My oldest son is approaching age 12, which means he’s becoming a tween boy. He is growing closer to a height where he’s able to look me directly in the eye and as wondrous and exciting a time it is for him, it’s equally wonderous and scary for his parents.
I have no complaints. He’s growing into an amazing kid – he does well in school, has many friends, and stays active in sports. But whoa! this all happened so fast. Here are some of the things that I’m grappling with as a mom of a tween boy:
- He (seems) to need me less. When he was around 10 years old, he had his first spend-the-night at a friend’s house. He got scared in the middle of the night and had the friend’s mother call me to pick him up. I wasn’t annoyed, rather I was happy to be there for him when he needed me. Now when he spends the night with friends, I’m lucky to hear from him at all.
- His physical growth is astounding. Most people are shocked when I tell them he’s only 11. He looks more like a 15-year old. My husband and I know he has always been a big boy and is often mistaken for being older. This has made him mature faster emotionally but also may be a detriment in that people always expected him to behave maturely because he resembled an older child even when he was younger.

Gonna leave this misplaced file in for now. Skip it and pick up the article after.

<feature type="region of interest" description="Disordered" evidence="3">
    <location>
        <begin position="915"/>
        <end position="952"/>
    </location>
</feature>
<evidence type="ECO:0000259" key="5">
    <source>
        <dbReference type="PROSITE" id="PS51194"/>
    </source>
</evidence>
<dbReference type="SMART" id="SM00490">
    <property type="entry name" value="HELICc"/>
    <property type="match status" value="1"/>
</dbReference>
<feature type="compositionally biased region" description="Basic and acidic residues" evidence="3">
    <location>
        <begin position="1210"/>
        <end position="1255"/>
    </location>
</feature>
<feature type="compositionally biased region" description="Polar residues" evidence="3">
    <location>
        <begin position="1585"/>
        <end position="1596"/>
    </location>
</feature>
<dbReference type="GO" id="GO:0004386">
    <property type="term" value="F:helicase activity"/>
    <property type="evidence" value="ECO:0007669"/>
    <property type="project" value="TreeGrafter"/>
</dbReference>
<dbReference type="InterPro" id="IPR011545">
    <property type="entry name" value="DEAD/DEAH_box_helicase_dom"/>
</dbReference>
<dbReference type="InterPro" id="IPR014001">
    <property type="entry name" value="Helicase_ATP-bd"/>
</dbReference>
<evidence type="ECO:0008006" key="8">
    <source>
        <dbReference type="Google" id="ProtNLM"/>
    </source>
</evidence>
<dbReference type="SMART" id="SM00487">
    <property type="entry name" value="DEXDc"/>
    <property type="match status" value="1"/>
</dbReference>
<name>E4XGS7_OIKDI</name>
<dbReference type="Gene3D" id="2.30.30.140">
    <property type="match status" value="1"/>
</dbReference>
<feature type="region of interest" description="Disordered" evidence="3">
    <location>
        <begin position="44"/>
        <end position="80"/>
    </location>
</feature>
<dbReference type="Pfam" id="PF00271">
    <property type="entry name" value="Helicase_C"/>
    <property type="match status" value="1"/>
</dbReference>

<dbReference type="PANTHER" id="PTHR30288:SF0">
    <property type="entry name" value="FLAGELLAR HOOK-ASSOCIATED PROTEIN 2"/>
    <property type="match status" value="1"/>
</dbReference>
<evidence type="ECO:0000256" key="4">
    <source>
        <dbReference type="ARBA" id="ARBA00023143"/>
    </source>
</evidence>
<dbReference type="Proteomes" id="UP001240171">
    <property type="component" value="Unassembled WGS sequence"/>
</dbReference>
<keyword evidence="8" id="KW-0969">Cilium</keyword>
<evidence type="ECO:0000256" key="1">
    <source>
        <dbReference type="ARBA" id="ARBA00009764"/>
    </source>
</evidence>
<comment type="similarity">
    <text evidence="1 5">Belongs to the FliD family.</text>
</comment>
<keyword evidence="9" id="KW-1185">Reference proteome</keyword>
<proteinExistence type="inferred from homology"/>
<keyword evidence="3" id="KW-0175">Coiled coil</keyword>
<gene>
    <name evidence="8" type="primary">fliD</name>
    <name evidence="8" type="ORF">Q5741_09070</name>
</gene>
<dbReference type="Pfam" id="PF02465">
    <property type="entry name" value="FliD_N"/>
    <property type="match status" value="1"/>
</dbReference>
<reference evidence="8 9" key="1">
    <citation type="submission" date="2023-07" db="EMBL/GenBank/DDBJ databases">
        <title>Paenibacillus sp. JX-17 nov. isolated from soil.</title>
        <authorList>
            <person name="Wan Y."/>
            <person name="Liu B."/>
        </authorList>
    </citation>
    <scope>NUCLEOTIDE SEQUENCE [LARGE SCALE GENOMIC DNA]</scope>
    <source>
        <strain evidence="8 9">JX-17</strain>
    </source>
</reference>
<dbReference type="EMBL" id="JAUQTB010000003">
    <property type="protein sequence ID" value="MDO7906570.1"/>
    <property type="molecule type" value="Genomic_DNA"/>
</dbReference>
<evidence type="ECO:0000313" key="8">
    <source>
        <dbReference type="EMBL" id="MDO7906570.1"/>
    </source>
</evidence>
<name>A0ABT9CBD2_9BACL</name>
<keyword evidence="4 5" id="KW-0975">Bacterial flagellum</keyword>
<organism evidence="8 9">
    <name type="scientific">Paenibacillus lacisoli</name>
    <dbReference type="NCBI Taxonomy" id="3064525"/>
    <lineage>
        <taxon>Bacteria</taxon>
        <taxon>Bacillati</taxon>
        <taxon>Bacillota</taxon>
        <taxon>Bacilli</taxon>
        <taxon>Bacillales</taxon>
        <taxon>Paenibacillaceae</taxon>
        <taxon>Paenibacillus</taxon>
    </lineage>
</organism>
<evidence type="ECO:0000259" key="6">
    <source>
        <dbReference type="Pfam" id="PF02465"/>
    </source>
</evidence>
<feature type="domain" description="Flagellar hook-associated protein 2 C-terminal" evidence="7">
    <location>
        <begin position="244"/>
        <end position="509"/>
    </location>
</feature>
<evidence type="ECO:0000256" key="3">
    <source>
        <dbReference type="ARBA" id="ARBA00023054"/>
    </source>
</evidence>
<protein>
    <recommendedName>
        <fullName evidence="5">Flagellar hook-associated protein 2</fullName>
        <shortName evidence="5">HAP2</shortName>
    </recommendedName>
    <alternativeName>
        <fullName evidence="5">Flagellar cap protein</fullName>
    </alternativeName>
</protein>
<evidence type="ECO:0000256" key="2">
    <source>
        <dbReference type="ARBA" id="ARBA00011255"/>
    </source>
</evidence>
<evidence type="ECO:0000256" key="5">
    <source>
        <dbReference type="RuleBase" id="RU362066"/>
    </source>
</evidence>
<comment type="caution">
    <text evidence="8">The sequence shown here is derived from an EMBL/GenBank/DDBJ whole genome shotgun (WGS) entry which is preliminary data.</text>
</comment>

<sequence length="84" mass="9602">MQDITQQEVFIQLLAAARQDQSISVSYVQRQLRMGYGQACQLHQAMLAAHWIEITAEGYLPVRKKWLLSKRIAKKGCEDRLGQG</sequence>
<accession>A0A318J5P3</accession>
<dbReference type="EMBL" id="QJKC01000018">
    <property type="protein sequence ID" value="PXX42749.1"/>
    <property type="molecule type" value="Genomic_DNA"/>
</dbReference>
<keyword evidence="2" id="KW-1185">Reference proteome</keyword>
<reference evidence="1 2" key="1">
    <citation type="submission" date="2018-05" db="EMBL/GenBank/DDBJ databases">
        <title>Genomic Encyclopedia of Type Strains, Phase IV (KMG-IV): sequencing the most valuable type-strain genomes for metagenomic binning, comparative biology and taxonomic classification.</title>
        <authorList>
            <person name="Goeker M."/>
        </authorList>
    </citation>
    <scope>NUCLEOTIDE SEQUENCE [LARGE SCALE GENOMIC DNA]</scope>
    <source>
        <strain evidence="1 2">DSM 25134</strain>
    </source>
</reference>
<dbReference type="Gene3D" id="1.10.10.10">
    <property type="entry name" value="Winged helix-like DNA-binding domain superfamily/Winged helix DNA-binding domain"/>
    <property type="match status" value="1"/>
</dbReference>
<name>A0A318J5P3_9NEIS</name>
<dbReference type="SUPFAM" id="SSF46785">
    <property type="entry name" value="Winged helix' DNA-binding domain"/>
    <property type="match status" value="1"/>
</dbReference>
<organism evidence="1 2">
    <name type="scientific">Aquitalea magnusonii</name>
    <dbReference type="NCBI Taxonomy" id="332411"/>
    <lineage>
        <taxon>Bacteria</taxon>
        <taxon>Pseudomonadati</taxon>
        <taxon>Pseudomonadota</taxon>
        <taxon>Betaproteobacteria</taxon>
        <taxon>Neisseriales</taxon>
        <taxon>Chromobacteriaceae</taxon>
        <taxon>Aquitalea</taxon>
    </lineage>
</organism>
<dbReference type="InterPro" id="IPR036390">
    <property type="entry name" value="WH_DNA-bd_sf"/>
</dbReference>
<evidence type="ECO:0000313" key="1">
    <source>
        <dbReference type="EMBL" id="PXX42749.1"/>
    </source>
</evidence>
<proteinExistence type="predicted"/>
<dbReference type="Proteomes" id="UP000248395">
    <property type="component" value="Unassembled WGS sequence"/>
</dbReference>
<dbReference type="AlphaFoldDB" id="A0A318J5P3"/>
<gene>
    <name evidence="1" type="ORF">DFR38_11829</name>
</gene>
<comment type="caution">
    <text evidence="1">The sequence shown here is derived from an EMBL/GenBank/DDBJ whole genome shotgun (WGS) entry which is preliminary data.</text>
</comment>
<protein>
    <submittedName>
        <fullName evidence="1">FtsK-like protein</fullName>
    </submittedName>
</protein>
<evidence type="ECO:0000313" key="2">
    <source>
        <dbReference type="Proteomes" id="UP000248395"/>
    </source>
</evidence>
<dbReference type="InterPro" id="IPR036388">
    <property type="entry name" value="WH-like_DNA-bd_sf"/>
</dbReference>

- He asserts his independence. Before COVID, I loved to plan a full itinerary for the weekend with my boys. It would include sports games, outdoor festivals, plays, scenic day trips, and more. Now that he’s older, he’s very choosy about where he wants to go and who he wants to go with. Schlepping my boys around from morning to evening was once a “given” where they had no say in the matter, and now it’s become a choice – especially for my tween son.
- He thinks he knows everything. Oh yes, we’ve all been there. I remember being his age and arguing with my parents, but I still wasn’t prepared for this. He gets an idea or thought and thinks he knows the answer to everything, and when I try to reason with him – he wants to muffle my response. Help! I know it’s only the beginning.
- He thinks I worry too much. But there is so much out there to fear. I was a bit rebellious in my teens, and can speak from experience on all the dangers that lurk “out there.” These dangers and more seem so accessible these days with the connectivity of the internet and all kids are exposed to. I haven’t even figured out how to properly put “parent controls” on devices or our television. We are just not savvy enough to curtail what they are exposed to but we do our best.
With the help of his teachers, coaches, and our extended family, I pray he continues to have positive guidance and maturity to flourish as he grows out of the tween years and into his teen years.